Business relationships can be fragile things. When drafting a contract, it can be useful to include six specific provisions to help cultivate a good working relationship and reduce the odds that a dispute will cause the parties to drift helplessly into a lawsuit.
1. Status-review conference calls upon request: Many business-contract disputes could be avoided if the participants would just talk with each other once in a while. (The G-PP-AA agenda template will always provide topics for fruitful discussion. In particular, it’s often extremely helpful to hold such a conference immediately after — or better yet, before — a missed deadline or other potential breach. Sure, this is just Management 101, but it can’t hurt for the contract to include a reminder. Read the annotated provision.
2. Consultation in lieu of consent: Sudden, unexpected moves by one party to a contract can make the other party nervous. For example, the business relationship between a service provider and a customer could be damaged if the service provider were to suddenly replace a key person assigned to the customer’s work without notice.
The usual, sledge-hammer approach to dealing with this problem is to contractually require the provider to obtain the customer’s prior consent before taking such an action. The provider, though, will usually push back against such a consent requirement. The provider will be reluctant to give the customer a veto over how it runs its business. Moreover, it could be a management burden for the provider to have to check every customer’s contract to see what internal management decisions required prior customer approval.
As an alternative (and compromise), the provider might be willing to agree to consult with the customer before taking a specified action that could cause heartburn for the customer. That way, the customer would at least get notice, perhaps an explanation, and an opportunity to be heard, which can make a big difference in the customer’s reaction and to the parties’ business relationship.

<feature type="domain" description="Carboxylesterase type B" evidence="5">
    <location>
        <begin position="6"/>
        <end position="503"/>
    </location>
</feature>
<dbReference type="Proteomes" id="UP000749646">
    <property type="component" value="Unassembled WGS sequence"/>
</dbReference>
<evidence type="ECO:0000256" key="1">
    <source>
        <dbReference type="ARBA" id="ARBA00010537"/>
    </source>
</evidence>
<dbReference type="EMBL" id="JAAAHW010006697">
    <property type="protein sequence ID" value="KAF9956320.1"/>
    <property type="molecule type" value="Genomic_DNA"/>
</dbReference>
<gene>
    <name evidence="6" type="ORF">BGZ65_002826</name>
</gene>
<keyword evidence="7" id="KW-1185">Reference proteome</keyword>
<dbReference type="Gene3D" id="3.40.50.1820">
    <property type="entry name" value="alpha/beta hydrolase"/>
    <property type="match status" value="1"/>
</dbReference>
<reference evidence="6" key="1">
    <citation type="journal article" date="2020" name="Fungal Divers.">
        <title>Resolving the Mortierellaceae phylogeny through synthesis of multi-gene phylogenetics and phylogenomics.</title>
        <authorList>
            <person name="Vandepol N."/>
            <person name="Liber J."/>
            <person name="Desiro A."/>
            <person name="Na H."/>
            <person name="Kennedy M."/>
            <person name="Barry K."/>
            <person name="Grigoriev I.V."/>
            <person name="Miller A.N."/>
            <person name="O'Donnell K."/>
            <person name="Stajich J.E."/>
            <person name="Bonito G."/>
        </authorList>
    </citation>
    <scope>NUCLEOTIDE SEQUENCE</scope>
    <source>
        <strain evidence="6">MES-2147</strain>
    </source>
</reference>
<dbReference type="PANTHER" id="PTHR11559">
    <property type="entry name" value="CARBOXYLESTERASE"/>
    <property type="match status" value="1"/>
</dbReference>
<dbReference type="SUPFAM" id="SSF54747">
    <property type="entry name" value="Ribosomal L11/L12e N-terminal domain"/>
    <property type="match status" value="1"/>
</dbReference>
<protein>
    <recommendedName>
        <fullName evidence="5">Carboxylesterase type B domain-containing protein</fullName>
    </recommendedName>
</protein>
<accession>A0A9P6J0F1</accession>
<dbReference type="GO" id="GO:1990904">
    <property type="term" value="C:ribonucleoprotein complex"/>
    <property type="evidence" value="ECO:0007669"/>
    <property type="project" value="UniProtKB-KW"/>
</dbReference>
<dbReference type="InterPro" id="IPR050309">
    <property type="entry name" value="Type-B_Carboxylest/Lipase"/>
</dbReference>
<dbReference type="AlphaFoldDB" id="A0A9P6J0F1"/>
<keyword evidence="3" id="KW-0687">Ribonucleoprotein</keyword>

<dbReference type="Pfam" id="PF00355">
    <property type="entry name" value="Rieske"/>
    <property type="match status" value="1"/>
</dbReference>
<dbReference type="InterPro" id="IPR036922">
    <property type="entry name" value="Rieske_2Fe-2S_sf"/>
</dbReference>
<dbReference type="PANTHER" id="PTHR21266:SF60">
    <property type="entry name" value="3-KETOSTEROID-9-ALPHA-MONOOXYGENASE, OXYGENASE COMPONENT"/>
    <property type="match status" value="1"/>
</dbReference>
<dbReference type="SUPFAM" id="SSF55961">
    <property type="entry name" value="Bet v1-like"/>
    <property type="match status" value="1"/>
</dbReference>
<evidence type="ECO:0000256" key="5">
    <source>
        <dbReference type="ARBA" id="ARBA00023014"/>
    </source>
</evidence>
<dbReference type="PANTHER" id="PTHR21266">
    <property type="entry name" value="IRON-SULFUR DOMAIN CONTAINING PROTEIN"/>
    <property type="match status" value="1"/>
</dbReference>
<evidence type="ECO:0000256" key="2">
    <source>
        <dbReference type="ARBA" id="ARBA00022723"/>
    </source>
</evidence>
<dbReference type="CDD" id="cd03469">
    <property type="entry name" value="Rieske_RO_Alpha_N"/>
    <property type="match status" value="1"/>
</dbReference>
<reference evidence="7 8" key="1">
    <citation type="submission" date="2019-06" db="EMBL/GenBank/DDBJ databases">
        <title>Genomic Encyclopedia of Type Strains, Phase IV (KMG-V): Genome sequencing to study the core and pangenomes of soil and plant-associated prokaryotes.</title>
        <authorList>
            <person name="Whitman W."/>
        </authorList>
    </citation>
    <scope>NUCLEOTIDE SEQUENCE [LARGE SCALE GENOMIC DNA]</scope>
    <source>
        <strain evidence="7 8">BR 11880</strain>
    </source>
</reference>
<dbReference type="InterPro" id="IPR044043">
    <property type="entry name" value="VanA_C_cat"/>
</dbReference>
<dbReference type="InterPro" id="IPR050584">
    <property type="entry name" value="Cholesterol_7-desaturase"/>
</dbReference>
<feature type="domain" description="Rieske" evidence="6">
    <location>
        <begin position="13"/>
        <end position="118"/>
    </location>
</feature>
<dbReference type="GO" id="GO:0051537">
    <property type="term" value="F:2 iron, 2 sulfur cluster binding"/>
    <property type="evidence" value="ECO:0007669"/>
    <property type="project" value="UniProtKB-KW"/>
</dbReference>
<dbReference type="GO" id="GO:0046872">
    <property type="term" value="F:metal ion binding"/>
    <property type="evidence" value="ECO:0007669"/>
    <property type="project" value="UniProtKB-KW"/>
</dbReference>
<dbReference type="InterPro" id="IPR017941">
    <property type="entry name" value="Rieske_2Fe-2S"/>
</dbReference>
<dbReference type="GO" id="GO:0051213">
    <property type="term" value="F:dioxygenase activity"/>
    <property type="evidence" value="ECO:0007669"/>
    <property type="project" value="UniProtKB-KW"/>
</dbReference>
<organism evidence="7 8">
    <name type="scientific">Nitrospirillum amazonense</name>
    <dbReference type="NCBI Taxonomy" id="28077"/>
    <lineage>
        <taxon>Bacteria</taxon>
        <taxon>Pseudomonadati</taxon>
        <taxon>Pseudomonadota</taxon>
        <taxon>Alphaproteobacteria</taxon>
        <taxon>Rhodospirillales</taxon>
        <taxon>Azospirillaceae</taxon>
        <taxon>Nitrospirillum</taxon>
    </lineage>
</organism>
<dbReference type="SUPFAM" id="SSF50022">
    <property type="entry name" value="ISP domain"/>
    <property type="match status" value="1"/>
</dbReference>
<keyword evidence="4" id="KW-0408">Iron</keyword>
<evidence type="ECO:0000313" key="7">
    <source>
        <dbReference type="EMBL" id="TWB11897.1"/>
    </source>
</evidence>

For example, a software-development contract could say that, for example, “Except in cases of emergency, Service Provider will Consult with Customer at least 10 business days in advance of replacing the lead software developer assigned to the Project.” That will at least get the parties talking to one another, which can help avoid strains in their business relationship.Read this annotated definition.
3. Escalation of disputes to higher management: Some lawyers believe that a dispute-escalation requirement can increase the chance of an amicable settlement. Getting different, more-senior people involved in the dispute can sometimes bypass individual animosities, hidden personal agendas, and other foibles; this can help break an impasse. See generally my 2009 post, Drafting for Disputes: Keep individuals’ personal interests in mind. Read the annotated provision.
4. Early neutral evaluation: When a legal dispute ariese, the parties’ lawyers can sometimes tell their clients what they think the clients want to hear. (In part this may be because lawyers — especially male lawyers — tend to be overly optimistic about whether they’re going to win their cases.) That can hamper getting disputes settled and the parties back to their business (if that’s possible). Consequently, if a contract dispute starts to get serious, an early, non-binding “sanity check” from a knowledgeable neutral can help the parties and lawyers get back onto a more-productive track before positions harden and relationships suffer — not to mention before the legal bills start to mount up. Read the annotated provision.
5. Mini-trial of disputes to parties’ senior management: Mini-trials, in which the parties’ lawyers put on a one- to two-hour “trial” to senior executives of the parties (and perhaps a neutral facilitator), are thought to enhance the prospect of settling disputes. Read the annotated provision.
6. Attorneys’ fees if settlement offer rejected but then not exceeded: OK, so all else has failed, and it looks like the parties are going to court over a dispute. This provision creates a powerful financial incentive for the parties to settle the dispute on reasonable terms. Here’s how it works: Suppose that one party (“Offeror”) makes an offer to settle, but the other party (“Rejector”) rejects the offer. Under this provision, then Rejector has to do at least 20% better at trial than Offeror’s rejected settlement offer; otherwise, Rejector has to pay Offeror’s attorneys’ fees and expenses incurred after the settlement offer. The rationale is that by rejecting Offeror’s settlement offer, Rejector forced Offeror to spend money needlessly on a trial that proved to be unnecessary, because Rejector could have had essentially the same results by accepting the offer; Rejector therefore should reimburse Offeror for those unnecessary post-offer expenses. Read the annotated provision.